Believing without belonging

Nevertheless, it is wrong to think that this means religion ceases to have a role, the pontifical council contends. After an initial rejection of religion there is a sort of reaction, by a portion of the population at least, and people look once more for spiritual sustenance. But this search is no longer directed through the established churches or by means of traditional forms of worship.

What ensues is a search "for an experience which is entirely individual, autonomous and guided by one's own subjectivity." This sort of instinctive religiosity, the pontifical council explains, is based more on emotions than on doctrine and is expressed without reference to a personal God. The document describes it as "believing without belonging."

Modern culture is, therefore, characterized by a twofold phenomenon: "unbelief and bad belief." Both of them have in common a desire for autonomy. The Pontifical Council for Culture also identifies a number of other characteristics of these new forms of belief.

— It is a romantic form of religion, a religion of the spirit and of the self which has its roots in the crisis of the subject who is more and more narcissistic, and rejects all historical and objective elements. This do-it-yourself religion leads people to create a new image of God at different stages of their lives, according to the needs they perceive.

— It is a strongly subjective religion, where the individual is under no obligation to give an account of his reasons or behavior.

— It is an adherence to a God who often has no face or personal characteristics. God is often seen more as a force or superior transcendent being, but not as a Father. In some circles this leads to a return of pantheism.

— It is a religion in which there is a lack of interest for the question of the truth. For many, truth has a negative connotation, associated with concepts such as "dogmatism, intolerance, imposition."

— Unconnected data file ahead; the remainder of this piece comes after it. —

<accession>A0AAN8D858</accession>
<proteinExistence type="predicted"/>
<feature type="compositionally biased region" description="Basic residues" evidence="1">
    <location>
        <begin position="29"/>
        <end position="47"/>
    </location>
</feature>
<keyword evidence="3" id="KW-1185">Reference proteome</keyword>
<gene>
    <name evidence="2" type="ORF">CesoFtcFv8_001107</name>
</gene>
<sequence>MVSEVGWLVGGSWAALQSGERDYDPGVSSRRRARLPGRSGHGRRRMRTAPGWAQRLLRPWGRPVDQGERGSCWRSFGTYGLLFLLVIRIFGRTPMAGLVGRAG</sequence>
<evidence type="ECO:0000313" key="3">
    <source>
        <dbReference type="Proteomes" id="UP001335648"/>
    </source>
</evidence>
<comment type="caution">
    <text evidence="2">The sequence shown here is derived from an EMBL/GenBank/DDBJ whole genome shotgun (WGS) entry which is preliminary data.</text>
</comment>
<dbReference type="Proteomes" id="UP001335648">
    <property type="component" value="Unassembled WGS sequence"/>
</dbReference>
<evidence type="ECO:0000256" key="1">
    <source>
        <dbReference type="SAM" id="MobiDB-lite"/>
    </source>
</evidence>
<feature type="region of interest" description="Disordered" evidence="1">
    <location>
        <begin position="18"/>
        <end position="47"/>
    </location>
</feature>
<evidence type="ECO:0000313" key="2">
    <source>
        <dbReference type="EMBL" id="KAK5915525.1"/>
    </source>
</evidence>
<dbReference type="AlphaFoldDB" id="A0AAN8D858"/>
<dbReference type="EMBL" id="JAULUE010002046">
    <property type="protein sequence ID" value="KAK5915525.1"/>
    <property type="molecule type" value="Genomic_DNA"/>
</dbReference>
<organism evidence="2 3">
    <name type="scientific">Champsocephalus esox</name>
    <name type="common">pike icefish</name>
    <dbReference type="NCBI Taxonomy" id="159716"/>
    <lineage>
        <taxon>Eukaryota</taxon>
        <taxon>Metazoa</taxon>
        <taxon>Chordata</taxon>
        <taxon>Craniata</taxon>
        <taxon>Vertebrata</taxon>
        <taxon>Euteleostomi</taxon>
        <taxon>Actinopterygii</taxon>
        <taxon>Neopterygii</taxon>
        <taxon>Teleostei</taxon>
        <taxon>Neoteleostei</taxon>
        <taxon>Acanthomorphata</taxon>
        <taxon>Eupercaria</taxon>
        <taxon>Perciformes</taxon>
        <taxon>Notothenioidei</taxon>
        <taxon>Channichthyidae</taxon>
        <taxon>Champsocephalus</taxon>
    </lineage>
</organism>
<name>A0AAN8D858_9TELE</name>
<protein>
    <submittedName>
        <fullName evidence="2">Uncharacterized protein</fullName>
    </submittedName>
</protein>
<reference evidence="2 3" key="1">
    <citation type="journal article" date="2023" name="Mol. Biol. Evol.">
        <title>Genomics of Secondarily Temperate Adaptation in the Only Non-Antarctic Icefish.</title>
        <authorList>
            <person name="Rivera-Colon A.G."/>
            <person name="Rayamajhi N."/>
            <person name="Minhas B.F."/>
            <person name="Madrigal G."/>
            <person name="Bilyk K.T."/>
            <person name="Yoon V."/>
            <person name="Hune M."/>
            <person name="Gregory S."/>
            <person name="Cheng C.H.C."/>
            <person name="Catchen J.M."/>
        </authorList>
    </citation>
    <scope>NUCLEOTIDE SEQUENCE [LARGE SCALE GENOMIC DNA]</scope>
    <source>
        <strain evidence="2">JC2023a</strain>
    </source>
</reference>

Overcoming obstacles

The Pontifical Council for Culture went on to propose a number of ways to tackle the problems outlined.

— Dialogue, which is personal, patient, respectful, loving, sustained by prayer. This dialogue can be based both on fundamental questions of human life — the meaning of death, religious experience, the inner freedom of the human person — and on major social themes, such as education of the young, poverty, human rights, religious liberty and bioethics.

— Evangelization of culture. This can be done in a multiplicity of ways: a public witness, such as the World Youth Days; city missions that carry the Church out into the marketplace; the work of Christian movements and associations in the public sphere and the mass media; the cooperation of the Church with organizations of nonbelievers to do things that are good in themselves; the promotion of public events on cultural themes. In general, this evangelization needs to ensure the presence of the Church in the public arena, which will help bridge the gap between the spiritual realm and daily life.

— Help families transmit the faith. This can be started as part of the assistance offered to couples during their preparation for marriage. Once the couple marry and have children they need to ensure that their faith is lived out in concrete ways, such as the proper celebration of religious feasts, family prayer and visits to churches. Through these means parents can help build up solid roots of faith in their children.

— Improve religious education. This needs to be done both at parish level and in religious schools.

— Giving witness of Christian charity, by means of forgiveness and fraternal love.

Toward the end the document takes note of the need to convince nonbelievers that they will only find the fullness of their humanity in Christ, true God and true man. A task that could test the faith of any believer. ZE06031101
 

This article has been selected from the ZENIT Daily Dispatch